Back

Biography

Mohammed K M Ali is a Junior Clinical Fellow of Trauma and Orthopaedics at the Royal Derby Hospital, UK.

Abstract

Purpose: Steroid injections are routinely done as non-operative management for foot and ankle conditions; however there is no strong evidence in the literature about the effectiveness of foot and ankle injections. The aim of our study was to assess the effectiveness of the foot and ankle injections.

Methods: We retrospectively studied the results of 64 foot and ankle injections done over a period of 12 months from July 2013 to June 2014. The most common indication for the injections was arthritis of the joint involved. 0.5% bupivacaine and 40 mg of kenolog was used for the injection. A visual analogue score was used to determine the efficacy of the injection.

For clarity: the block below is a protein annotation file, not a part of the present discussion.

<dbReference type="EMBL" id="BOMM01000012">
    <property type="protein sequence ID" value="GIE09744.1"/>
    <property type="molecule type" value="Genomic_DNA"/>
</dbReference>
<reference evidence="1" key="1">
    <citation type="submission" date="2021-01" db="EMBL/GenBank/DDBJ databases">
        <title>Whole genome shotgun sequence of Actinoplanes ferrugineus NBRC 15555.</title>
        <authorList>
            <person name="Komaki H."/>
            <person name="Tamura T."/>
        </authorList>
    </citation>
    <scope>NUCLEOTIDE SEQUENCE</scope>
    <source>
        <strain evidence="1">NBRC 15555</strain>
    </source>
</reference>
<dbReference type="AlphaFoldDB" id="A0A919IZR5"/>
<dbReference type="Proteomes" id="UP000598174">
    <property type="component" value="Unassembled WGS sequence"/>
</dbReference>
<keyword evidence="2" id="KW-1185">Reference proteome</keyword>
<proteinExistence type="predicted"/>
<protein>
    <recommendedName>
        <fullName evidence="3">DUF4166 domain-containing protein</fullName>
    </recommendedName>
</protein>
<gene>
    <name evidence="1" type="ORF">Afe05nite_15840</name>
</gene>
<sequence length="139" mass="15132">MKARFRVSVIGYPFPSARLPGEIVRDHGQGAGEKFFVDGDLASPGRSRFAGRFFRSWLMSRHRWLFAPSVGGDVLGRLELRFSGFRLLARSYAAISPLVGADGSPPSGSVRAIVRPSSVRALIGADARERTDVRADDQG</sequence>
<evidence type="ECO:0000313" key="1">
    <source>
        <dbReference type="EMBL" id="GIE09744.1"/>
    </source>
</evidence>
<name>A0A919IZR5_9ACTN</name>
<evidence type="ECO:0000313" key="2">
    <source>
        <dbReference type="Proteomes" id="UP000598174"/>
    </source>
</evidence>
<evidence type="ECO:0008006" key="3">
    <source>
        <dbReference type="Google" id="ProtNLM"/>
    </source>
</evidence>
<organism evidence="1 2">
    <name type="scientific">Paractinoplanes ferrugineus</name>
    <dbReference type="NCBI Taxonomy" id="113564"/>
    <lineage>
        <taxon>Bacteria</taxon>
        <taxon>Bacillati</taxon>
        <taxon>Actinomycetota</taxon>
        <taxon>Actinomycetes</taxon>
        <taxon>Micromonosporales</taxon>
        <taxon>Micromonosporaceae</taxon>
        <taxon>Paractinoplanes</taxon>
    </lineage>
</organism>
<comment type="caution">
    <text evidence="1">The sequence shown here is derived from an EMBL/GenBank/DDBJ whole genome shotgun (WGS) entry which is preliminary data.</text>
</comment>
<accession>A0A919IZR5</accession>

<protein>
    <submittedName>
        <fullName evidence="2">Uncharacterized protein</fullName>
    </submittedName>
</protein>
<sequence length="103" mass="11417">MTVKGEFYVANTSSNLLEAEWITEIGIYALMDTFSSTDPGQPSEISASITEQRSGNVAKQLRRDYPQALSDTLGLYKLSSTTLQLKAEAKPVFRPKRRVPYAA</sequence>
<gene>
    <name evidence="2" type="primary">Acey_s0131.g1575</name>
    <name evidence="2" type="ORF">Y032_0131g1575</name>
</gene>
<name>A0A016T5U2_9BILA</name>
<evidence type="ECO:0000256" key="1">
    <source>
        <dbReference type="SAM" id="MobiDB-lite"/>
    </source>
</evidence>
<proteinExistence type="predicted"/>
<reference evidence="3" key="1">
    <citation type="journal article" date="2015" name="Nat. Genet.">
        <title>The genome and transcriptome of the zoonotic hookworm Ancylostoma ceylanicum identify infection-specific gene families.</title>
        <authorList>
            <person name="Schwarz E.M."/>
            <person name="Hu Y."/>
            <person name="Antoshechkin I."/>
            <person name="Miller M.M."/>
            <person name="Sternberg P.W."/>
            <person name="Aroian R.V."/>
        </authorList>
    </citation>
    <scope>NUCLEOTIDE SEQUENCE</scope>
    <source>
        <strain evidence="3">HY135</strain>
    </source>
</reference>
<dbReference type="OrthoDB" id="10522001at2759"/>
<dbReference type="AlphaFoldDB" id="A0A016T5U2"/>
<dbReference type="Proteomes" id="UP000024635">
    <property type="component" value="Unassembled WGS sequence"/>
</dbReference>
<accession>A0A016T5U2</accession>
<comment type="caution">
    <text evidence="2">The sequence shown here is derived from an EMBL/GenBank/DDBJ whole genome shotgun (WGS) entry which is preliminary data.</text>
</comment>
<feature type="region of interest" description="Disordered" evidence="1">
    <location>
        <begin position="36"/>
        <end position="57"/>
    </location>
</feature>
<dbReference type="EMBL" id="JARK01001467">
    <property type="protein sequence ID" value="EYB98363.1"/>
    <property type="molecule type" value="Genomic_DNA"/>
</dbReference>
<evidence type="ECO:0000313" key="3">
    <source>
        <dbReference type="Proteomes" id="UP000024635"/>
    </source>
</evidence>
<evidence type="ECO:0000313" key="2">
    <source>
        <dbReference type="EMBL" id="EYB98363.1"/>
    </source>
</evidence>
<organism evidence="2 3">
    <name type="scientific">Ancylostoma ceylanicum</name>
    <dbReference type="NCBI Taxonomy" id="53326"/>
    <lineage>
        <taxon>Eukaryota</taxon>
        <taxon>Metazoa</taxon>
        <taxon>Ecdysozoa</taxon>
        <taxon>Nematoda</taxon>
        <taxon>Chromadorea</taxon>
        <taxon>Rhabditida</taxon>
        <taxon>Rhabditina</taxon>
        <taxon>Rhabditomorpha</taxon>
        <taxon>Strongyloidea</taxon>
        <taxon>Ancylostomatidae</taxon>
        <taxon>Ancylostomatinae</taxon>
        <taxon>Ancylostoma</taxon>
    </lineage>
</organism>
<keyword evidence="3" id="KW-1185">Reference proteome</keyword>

Results: The mean follow up was 12 months. 84% patients had significant pain relief following the foot and ankle injection. 16% went on to have further procedures at six months. Most of the failed injections were ankle injections. Some went on to have further injection; some were listed for fusion and the others had an ankle arthroscopy. The ones who had good symptom relief were either discharged or given an open appointment.

Conclusions: Our study has demonstrated that intra-articular injections provide significant pain relief for foot and ankle conditions.